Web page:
SCIE press release
Avoiding unnecessary hospital admissions
19 September 2012
Mike Richardson, Manager, Lime Court residential home, Essex, on Social Care TV
When I first came here, referring to hospital was often the norm. It was a knee-jerk reaction; staff wanted a professional opinion. My strategy has been to give staff the skills and confidence to deal with many situations as they arise
There is much in the news about the pressure that is being placed on busy hospitals, often because of the increasing numbers of older people. Today, three new films are launched on Social Care TV, which explore the realities behind the headlines. Older people often have complex health care needs which require a range of health and social care interventions, including hospital admissions when necessary. The films look at what steps can be taken to help avoid unnecessary hospital admissions.
The films will be invaluable to a range of professionals, from social care commissioners to community nurses, through to health and social care policy makers. The first talks to a range of health and social care experts about the current policy and practice approach to avoiding un-necessary hospital admissions.
The second film looks at the work of a community ward based in Wandsworth and examines the impact this joint working between health and social care has on older people and their carers.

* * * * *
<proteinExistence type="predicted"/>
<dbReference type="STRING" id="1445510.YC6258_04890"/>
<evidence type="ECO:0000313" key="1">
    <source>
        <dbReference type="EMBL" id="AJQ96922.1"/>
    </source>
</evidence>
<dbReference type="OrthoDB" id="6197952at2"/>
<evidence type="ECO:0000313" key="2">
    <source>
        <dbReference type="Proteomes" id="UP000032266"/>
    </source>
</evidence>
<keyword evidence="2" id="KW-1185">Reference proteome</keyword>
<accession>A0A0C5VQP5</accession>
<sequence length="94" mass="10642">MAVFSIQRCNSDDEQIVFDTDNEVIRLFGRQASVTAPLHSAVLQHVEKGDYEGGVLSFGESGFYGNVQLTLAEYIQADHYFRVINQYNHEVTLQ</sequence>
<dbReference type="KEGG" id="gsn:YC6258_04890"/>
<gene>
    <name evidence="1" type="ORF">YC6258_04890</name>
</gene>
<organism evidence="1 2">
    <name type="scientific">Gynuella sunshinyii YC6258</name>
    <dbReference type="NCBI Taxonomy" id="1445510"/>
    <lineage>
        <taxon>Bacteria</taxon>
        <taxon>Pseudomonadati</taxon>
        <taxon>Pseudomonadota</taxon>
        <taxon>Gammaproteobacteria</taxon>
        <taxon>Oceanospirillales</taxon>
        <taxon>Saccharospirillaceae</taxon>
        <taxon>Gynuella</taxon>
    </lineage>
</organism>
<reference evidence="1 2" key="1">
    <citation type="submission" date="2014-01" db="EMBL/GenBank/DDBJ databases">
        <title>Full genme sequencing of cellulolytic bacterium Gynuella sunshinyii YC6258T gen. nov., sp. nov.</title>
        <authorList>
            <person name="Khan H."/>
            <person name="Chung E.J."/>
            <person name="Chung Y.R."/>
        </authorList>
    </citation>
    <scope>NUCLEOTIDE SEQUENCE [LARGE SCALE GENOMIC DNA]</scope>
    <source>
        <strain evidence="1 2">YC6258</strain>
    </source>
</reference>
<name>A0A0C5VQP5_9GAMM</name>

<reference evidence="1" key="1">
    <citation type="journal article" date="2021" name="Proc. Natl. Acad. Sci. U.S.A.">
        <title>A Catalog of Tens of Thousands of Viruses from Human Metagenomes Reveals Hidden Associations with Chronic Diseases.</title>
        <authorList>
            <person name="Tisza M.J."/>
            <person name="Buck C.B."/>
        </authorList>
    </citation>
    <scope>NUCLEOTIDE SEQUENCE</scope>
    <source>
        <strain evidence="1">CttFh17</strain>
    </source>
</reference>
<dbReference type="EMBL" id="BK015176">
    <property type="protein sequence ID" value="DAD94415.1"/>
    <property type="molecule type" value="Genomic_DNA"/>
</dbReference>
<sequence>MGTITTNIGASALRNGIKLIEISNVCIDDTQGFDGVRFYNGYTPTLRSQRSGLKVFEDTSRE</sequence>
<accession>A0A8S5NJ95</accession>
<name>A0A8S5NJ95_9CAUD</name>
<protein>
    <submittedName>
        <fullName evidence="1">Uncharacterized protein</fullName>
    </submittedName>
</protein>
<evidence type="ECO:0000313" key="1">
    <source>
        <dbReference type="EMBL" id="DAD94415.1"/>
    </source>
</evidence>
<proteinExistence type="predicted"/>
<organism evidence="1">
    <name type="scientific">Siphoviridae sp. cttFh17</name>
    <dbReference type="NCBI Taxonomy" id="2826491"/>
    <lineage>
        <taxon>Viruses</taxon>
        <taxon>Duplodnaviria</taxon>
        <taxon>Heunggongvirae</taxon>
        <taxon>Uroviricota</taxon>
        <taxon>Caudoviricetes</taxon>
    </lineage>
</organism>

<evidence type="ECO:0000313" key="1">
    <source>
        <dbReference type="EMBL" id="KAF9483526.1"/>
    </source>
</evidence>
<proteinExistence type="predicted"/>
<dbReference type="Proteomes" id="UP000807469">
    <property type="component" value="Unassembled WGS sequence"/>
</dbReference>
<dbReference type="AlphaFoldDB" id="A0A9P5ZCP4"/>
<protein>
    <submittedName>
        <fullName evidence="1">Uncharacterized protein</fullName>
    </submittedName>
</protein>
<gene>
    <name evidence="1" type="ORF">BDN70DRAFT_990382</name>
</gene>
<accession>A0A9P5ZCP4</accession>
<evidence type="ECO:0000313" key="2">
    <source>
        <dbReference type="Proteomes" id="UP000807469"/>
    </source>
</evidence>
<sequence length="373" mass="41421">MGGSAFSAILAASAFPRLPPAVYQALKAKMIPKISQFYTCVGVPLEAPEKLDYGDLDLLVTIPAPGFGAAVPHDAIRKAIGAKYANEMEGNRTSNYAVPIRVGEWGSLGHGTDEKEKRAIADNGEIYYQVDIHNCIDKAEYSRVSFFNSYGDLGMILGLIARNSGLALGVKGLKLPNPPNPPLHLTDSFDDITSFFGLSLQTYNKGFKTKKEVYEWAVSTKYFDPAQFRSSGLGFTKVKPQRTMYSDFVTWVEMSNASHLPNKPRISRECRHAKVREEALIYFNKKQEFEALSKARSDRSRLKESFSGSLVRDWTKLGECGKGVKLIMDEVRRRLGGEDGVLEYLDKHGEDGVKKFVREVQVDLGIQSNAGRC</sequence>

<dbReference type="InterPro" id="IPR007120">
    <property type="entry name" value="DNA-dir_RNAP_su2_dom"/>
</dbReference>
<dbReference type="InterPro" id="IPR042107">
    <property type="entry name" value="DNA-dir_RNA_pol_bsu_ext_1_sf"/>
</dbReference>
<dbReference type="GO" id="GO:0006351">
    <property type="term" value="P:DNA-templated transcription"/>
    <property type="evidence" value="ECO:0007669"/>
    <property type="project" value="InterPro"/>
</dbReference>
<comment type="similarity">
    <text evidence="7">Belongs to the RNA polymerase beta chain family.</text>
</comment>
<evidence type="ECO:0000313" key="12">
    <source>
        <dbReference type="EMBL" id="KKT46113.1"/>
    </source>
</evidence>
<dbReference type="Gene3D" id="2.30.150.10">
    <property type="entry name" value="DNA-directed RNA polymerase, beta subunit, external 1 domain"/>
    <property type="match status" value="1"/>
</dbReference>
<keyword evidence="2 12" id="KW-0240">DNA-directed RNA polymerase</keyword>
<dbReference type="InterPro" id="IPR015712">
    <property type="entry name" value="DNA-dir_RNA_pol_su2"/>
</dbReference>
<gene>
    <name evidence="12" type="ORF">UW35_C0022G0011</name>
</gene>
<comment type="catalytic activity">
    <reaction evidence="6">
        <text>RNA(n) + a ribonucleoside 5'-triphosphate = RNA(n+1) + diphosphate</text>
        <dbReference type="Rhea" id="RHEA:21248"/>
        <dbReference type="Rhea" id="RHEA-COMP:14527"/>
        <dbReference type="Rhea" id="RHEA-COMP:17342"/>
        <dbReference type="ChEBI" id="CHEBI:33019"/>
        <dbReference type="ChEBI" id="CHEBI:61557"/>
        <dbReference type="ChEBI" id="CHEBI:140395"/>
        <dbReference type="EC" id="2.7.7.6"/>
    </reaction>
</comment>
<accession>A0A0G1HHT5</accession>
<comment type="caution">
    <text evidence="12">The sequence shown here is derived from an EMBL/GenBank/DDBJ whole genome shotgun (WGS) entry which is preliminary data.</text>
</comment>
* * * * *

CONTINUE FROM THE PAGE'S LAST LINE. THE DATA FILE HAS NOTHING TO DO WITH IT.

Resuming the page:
The third film looks at how unnecessary hospital admissions amongst care home residents can be reduced, despite their complex health care needs and high levels of dependency. It identifies a number of issues that can be tackled, for instance, by focusing on dementia, infection control, avoiding falls, managing medication, improving nutrition and good end of life care.
There are a range of tips and recommendations for staff and managers. Here are a few:
SCIE's Chief Executive, Andrea Sutcliffe, says:
I strongly recommend anyone interested in the practical benefits of integrated health and social care, takes the time to watch these three short films from SCIE. They really demonstrate what can be achieved when services work together to meet the needs of older people and their carers.
Older people can often have complex health needs and sometimes should be admitted to hospital. But Mr Clark, shown in one of the films, gives voice to the feelings of many older people when he says 'I don't want to be in hospital.'
The films highlight the practical steps that can be taken in care homes, and in the community, to support the health and well-being of older people, so that early warning signs can be heeded, deterioration avoided and unnecessary hospital admissions prevented.
Case study - The Wandsworth Community Ward
In this film, we meet Mr Clark and Mr and Mrs Dennison. They are supported by a multi-disciplinary team so that they receive healthcare and social care support in their homes; Wandsworth's approach brings together the GP, social worker, advanced nurse practitioner, pharmacist and community matron, and it makes effective use of telehealth to monitor people's physical wellbeing. The film explores the impact that a community ward can have on the health and wellbeing of older people with complex health care needs. Although more research is needed on the economic benefits of this initiative, anecdotal evidence suggests that it is helping to avoid some hospital admissions, whilst providing better outcomes for people like Mr Clark and Mr and Mrs Dennison. Mr Clark's view is that the community ward is 'completely and utterly brilliant'.
- Watch the three films on Social Care TV
- See SCIE's response to last week's Royal College of Physicians report, 'Hospitals on the edge'.
- Research briefing 41: Factors that promote and hinder joint and integrated working between health and social care services
Steve Palmer | Press and Public Affairs Manager | Tel: 020 7766 7419 | Mob: 07739 458 192 | Email: email@example.com